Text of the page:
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Report from Microbial Resource Center for Fermentation and Brewing symposium “New Developments in Environmental Microbiology”


New Developments in Environmental Microbiology

On March 10 (Fri.), 2023, the 2022 Ryukoku University Microbial Resource Center for Fermentation and Brewing symposium “New Developments in Environmental Microbiology” was held via Zoom.

First, Center Director Tanabe offered his opening remarks and explained that this year’s symposium would include examples of research to date in the field of environmental microbiology, that new developments were needed from future research, and examples of studies undertaken using molecular biological techniques.

“Dominant species in funazushi lactic acid fermentation”

Presenter: Koichi Tanabe, Director of Resource Center for Fermentation and Brewing

Funazushi, a traditional fermented food of Shiga Prefecture, is prepared by pickling salted crucian carp and rice and allowing fermentation to take place during this pickling process. This study isolated and characterized lactic acid bacteria involved in lactic acid fermentation from multiple different funazushi in Shiga Prefecture. The lactic acid bacteria species Lentilactobacillus buchneri was isolated from all the funazushi, and analyzing the bacteria for genotype sequences in specific regions suggested the presence of multiple lineages of L. buchneri in the funazushi.

L. buchneri was also first detected in the funazushi during fermentation from the third week of the pickling process and became the dominant species by the second month of the pickling process. To determine how L. buchneri becomes the dominant species during the funazushi fermentation process, we analyzed L. buchneri for stress tolerance to the lactic acid, acetic acid, and NaCl present in funazushi and found L. buchneri exhibited tolerance to lactic acid. We also confirmed that L. buchneri itself does not produce any substances that suppress the growth of other bacteria, suggesting that L. buchneri may become the dominant species by the end of the funazushi fermentation process due to its tolerance for lactic acid produced by other lactic acid bacteria.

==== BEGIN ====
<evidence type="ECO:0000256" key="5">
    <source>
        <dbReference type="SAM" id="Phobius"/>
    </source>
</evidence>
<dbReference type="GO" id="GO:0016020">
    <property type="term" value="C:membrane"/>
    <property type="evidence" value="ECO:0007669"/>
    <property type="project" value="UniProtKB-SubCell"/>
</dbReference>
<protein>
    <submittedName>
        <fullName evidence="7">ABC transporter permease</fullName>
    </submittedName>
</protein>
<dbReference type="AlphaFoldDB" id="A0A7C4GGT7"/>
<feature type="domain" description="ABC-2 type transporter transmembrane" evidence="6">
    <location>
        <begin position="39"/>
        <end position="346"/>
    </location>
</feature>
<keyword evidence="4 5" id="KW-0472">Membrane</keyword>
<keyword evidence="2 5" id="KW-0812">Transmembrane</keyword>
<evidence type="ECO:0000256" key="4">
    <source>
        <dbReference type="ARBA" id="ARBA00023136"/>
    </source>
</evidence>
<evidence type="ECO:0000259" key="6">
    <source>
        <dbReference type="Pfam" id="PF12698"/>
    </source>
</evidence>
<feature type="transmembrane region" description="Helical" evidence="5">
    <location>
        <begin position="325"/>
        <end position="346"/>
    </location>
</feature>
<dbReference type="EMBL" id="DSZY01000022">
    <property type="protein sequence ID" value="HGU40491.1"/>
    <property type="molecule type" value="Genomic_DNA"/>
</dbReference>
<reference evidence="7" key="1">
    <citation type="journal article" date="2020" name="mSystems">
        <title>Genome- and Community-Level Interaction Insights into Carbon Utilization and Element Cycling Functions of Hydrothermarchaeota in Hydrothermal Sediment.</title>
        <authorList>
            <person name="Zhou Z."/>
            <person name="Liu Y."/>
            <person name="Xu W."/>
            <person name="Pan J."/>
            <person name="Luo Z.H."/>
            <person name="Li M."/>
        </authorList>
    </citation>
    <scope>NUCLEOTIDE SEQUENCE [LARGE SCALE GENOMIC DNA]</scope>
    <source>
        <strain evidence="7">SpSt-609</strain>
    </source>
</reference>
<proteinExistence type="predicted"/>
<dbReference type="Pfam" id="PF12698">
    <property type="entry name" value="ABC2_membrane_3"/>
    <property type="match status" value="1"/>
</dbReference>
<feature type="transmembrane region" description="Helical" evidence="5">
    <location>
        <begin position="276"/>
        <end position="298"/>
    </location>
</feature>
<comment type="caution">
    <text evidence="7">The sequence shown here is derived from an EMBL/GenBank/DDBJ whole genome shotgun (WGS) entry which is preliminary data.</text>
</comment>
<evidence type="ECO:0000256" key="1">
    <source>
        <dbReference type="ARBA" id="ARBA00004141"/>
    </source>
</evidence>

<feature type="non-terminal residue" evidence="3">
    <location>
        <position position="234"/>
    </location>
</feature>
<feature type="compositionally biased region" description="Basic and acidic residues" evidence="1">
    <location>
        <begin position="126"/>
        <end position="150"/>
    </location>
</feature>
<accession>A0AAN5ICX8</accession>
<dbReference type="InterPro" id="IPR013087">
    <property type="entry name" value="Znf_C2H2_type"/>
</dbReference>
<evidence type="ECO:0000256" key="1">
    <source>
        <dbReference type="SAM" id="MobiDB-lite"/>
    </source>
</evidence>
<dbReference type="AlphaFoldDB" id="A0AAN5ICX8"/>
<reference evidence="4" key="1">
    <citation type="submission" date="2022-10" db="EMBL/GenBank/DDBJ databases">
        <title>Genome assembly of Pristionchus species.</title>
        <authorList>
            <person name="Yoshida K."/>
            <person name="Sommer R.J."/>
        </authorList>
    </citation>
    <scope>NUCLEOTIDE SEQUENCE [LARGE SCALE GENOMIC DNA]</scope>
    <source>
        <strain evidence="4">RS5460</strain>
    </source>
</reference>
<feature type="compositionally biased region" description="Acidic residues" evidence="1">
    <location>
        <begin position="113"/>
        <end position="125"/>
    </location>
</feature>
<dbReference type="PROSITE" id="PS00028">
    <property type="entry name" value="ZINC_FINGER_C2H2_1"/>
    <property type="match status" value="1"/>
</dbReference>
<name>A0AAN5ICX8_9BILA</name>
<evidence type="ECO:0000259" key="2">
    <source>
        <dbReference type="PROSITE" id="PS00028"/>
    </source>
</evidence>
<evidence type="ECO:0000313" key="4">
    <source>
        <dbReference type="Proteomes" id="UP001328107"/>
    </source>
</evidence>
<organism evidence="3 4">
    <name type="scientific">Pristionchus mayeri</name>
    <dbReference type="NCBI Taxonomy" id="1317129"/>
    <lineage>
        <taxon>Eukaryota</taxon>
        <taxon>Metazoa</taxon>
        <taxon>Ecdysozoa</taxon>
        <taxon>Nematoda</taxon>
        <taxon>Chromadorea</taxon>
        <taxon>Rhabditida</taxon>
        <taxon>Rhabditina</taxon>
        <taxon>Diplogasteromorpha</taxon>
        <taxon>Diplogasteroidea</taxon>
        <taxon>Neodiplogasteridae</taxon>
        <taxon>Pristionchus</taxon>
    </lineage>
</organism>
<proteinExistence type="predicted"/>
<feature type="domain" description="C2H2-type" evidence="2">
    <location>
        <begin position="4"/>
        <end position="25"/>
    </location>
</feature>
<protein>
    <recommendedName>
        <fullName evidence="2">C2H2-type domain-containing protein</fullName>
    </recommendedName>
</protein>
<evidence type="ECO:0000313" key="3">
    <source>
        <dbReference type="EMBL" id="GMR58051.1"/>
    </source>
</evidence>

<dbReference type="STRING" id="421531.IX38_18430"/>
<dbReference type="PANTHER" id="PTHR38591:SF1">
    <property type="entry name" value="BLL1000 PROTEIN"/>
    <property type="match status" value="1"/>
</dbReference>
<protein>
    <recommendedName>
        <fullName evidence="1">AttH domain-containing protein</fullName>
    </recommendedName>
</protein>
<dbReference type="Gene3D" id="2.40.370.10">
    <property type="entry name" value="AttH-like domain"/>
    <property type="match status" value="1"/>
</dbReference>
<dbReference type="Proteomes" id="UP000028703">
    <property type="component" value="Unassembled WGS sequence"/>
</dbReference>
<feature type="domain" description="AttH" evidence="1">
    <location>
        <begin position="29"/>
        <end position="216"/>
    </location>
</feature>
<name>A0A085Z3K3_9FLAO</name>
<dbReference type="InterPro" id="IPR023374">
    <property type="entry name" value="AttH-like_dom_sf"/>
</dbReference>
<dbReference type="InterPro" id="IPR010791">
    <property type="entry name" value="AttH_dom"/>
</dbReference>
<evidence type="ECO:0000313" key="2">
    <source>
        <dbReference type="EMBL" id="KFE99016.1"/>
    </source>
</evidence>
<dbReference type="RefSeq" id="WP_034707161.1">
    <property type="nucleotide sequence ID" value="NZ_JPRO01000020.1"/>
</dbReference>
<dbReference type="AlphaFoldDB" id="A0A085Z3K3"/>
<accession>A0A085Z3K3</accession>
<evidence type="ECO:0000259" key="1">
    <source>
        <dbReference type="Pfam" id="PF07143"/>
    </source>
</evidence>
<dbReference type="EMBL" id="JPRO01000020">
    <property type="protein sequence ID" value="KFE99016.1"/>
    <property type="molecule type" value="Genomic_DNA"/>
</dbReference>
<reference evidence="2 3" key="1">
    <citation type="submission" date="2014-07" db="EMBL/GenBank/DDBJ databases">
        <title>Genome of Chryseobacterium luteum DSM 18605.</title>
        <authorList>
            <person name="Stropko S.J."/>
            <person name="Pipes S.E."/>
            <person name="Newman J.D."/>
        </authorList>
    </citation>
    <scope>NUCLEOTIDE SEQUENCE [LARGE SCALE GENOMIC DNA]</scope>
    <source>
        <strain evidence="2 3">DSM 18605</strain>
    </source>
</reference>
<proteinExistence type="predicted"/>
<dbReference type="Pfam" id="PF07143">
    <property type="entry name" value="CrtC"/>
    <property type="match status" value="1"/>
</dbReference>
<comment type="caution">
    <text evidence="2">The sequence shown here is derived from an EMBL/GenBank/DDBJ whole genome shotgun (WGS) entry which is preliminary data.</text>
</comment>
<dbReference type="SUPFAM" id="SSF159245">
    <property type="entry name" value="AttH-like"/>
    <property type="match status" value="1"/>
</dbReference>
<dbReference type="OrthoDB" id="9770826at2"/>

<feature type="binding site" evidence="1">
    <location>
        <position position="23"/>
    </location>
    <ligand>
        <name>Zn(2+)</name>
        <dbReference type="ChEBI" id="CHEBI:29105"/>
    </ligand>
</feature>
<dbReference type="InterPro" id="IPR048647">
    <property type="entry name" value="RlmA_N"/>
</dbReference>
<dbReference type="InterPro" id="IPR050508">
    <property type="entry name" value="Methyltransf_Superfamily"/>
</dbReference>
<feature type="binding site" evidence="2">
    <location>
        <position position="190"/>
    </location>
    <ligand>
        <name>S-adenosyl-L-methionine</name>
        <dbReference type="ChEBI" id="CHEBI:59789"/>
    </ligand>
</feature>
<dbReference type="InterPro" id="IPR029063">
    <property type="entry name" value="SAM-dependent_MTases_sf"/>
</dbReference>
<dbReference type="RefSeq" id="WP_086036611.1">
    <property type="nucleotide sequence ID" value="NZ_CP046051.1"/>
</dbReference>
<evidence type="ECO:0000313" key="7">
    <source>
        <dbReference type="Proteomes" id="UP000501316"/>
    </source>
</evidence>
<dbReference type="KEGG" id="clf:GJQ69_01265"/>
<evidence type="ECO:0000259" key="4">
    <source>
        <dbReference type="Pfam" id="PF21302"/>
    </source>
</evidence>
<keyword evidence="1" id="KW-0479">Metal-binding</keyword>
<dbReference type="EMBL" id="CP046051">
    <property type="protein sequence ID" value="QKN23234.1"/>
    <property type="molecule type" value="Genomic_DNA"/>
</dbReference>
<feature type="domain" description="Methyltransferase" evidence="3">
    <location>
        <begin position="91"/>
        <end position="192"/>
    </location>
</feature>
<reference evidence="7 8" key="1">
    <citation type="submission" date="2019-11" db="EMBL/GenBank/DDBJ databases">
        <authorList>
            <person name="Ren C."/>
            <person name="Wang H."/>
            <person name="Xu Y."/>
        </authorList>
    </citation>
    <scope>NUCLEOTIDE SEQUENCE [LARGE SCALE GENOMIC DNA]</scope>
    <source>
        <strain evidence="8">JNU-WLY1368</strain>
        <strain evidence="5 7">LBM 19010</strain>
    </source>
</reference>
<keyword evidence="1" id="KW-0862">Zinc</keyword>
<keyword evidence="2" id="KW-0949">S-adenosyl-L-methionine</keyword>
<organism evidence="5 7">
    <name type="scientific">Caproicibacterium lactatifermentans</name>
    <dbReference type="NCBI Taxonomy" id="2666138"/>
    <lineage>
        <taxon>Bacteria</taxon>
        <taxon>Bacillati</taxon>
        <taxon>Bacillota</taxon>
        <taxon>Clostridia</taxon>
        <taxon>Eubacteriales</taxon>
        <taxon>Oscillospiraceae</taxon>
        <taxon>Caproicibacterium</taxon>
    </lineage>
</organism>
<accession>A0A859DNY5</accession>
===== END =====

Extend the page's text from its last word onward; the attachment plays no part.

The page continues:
“Attempting to understand the behavior of nematode clusters in green manure plots”

Presenter: Erika Asamizu, Professor, Department of Life Sciences, Faculty of Agriculture, Ryukoku University

Green manure is fresh plant matter that is plowed into the soil to encourage decomposition by microorganisms for use as fertilizer. Metabolites from these plants may also be used as biological fumigants. Nematodes, meanwhile, are microscopic worms found everywhere on earth and plant parasitic species of nematode, such as root-knot nematodes, cause tremendous damage to crops. Recent research has shown that organic replenishment of the soil with green manure reduces harmful nematodes and pathogens and promotes a healthier soil environment.

We wanted to know how the soil food web is altered by adding green manure and why adding green manure results in fewer harmful nematodes. We are currently adding green manure and growing eggplants in the Ryukoku University fields and looking for changes in the chemical composition of the soil, bacterial flora, and nematode flora. Our investigations into the amounts of bacterial fauna and nematode flora in the soil and the species makeup of the bacterial fauna in the soil using genetic analysis, performed in the course of these field trials, suggest these investigations could be used as indicators of soil health.

“Fungal diversity based on environmental DNA”

Presenter: Shunsuke Matsuoka, Assistant Professor, Field Science Education and Research Center, Kyoto University

Few details are known about the extent of fungal diversity in nature or the spatial patterns of their habitats. This is because fungi are not easily recognized by the naked eye in the field and have a very diverse range of habitats. But since the turn of the century, DNA analysis and DNA metabarcoding by massively parallel sequencing especially have come into widespread use for the analysis of fungal diversity. We used this method to investigate ectomycorrhizal fungi, a type of fungi that live symbiotically with trees, to reveal patterns of fungal diversity and factors associated with these patterns.

However, sampling strategies that collect specimens from individual substrates such as tree mycorrhizae are extremely cost and time prohibitive. This issue has been addressed by a newly favored sampling strategy that relies on environmental DNA in water. We studied the environmental DNA in a stream running through the “Inochi no Mori” biotope within urban parkland in Umekoji, Kyoto City, and discovered that waterways may function as a “trap” that collects DNA from fungi living in the surrounding forest. Similar studies of environmental DNA based on DNA metabarcoding promise to facilitate more revealing investigations of fungal diversity and fungal ecosystems.